Spring time! Blossom, bunnies and Easter eggs galore

Smelling hawthorn flowers (c) Matthew Roberts Wildnet

Smelling hawthorn flowers (c) Matthew Roberts, Wildnet

Spring is here! The hedgerows are bursting with vivid lime-green leaves. Pretty white flowers are already cascading from the branches of blackthorn and soon you’ll spot hawthorn blooming too.  Though known as the May tree, the heavy scent of hawthorn flowers may be in the air by the end of April. It’s the trimethylamine found in the blossom that gives it its distinctive smell and helps attract flies and other pollinators. However it also gives rise to reputation as an unlucky plant, which people won’t have in their home – trimethylamine is one of the chemicals released when animal tissue begins to decay!

To get the best spring time blossom the great British weather has to give us a fairly chilly and damp January and February, followed by a sunny, warm March – quite a prescriptive forecast.

Fluffy bunny facts

Rabbit Copyright Darin Smith

(c) Darin Smith

Want to watch for rabbits? They are crepuscular which means they are most active at dawn and dusk. As they are prey to many birds of prey and mammals like weasels, badgers and stoats, rabbits need good defence mechanisms. Their large eyes are set on the side of their heads giving them almost 180 degree vision, helping them stay alert to danger.

Rabbits love to munch on any vegetation within reach, from tree bark to grass, herbs and farmer’s crops, if they can get hold of them! The phrase ‘breeding like rabbits’ comes from the fact that each adult female can have seven litters a year with three to seven bunnies each time. These little balls of fluff grow fast and will be independent in four weeks!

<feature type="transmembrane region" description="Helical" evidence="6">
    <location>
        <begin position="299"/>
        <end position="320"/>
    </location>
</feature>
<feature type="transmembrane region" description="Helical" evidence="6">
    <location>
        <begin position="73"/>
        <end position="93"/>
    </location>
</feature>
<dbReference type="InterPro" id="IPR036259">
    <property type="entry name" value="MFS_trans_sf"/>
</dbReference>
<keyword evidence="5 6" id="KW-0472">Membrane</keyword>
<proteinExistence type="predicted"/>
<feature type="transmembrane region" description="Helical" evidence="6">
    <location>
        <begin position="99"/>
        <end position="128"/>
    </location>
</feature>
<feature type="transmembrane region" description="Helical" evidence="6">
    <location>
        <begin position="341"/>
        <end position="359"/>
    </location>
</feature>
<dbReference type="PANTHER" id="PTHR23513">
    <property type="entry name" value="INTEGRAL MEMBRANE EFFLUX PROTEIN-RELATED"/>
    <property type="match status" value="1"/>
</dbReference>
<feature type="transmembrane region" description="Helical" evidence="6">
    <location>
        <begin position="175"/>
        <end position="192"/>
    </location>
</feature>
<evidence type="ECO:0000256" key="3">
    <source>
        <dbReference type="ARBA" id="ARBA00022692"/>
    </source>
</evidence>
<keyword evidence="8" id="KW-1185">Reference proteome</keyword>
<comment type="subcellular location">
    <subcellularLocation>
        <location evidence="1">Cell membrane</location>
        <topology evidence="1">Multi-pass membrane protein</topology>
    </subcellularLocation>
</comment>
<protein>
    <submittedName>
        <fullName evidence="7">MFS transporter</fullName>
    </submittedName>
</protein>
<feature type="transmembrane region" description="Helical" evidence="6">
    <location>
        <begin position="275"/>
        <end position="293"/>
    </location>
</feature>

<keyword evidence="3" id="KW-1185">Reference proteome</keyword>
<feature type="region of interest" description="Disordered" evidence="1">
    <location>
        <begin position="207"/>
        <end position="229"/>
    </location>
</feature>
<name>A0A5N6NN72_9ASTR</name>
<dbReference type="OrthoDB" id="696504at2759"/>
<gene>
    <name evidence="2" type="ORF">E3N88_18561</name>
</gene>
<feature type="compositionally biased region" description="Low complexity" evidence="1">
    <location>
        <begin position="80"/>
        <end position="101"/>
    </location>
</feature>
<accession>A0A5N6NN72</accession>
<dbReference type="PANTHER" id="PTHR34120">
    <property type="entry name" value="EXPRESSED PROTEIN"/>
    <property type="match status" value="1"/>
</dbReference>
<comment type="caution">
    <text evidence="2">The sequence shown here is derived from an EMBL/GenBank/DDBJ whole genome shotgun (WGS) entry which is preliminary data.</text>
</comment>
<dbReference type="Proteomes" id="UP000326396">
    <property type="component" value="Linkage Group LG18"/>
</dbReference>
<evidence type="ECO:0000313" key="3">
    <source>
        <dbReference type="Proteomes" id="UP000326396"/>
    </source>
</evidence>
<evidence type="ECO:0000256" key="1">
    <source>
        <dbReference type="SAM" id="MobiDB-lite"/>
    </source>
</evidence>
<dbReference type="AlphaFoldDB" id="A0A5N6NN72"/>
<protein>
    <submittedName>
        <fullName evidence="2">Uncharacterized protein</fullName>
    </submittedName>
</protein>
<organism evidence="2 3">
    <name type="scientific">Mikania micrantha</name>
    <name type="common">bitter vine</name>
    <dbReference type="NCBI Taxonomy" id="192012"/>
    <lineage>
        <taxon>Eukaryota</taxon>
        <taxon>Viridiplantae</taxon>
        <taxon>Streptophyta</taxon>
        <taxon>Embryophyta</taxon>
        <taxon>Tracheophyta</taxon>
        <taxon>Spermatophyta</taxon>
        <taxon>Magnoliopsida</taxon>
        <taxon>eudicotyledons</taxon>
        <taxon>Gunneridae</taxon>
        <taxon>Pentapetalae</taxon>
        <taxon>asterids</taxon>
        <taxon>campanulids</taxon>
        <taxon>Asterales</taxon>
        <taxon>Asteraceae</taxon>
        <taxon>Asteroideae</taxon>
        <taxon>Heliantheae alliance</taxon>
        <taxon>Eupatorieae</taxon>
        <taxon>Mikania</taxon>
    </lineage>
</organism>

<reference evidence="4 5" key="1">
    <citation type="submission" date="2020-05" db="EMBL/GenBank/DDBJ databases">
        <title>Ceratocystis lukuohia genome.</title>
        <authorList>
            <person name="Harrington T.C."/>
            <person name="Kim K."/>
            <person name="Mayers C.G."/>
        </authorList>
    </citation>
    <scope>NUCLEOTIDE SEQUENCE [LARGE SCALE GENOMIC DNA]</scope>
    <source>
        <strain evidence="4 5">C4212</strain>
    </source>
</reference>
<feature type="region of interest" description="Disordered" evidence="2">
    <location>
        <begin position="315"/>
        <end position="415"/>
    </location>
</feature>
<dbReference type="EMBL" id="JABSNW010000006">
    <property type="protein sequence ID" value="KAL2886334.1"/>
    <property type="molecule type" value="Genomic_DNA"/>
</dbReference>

Chomping on Chocolate

As you munch into your Easter chocolate you may wonder where the magic, melty stuff comes from. The cacao tree is unusual as the flowers develop on old wood, a method called cauliflory. The tiny flowers on the trunks are pollinated by little flies, midges or maybe mosquitoes. Once ripe the yellow cacao pods are harvested and the seeds removed to be fermented, dried and roasted, ready for chocolate production. The botanist Linnaeus renamed the tree Theobroma back in the 18th century. This botanical name is derived from Greek and translates as ‘food of the gods.’

In the UK, male mosquitoes also pollinate flowers and actually don’t bite! It’s only female mosquitoes which need the protein from blood to produce eggs.

Wild walk

Blue-Tit Copyright Paul Philips

Blue tit (c) Paul Philips

And if you’ve over-indulged, why not work off your choccie eggs with a wild walk? You could catch sight of the first fledglings of the season as resident birds like blue tits and blackbirds may have their first brood. Peer into ponds for wriggling tadpoles and watch for butterflies on the wing as peacock, orange tip and speckled wood butterflies appear in April. Get out into nature and experience spring-time in all its beauty.


Louise Barrack, Warwickshire Wildlife Trust

#staywild

Want to get out and explore wildlife this spring? Visit one of our nature reserves near you! www.warwickshirewildlifetrust.org.uk/reserves

 

 

 

 

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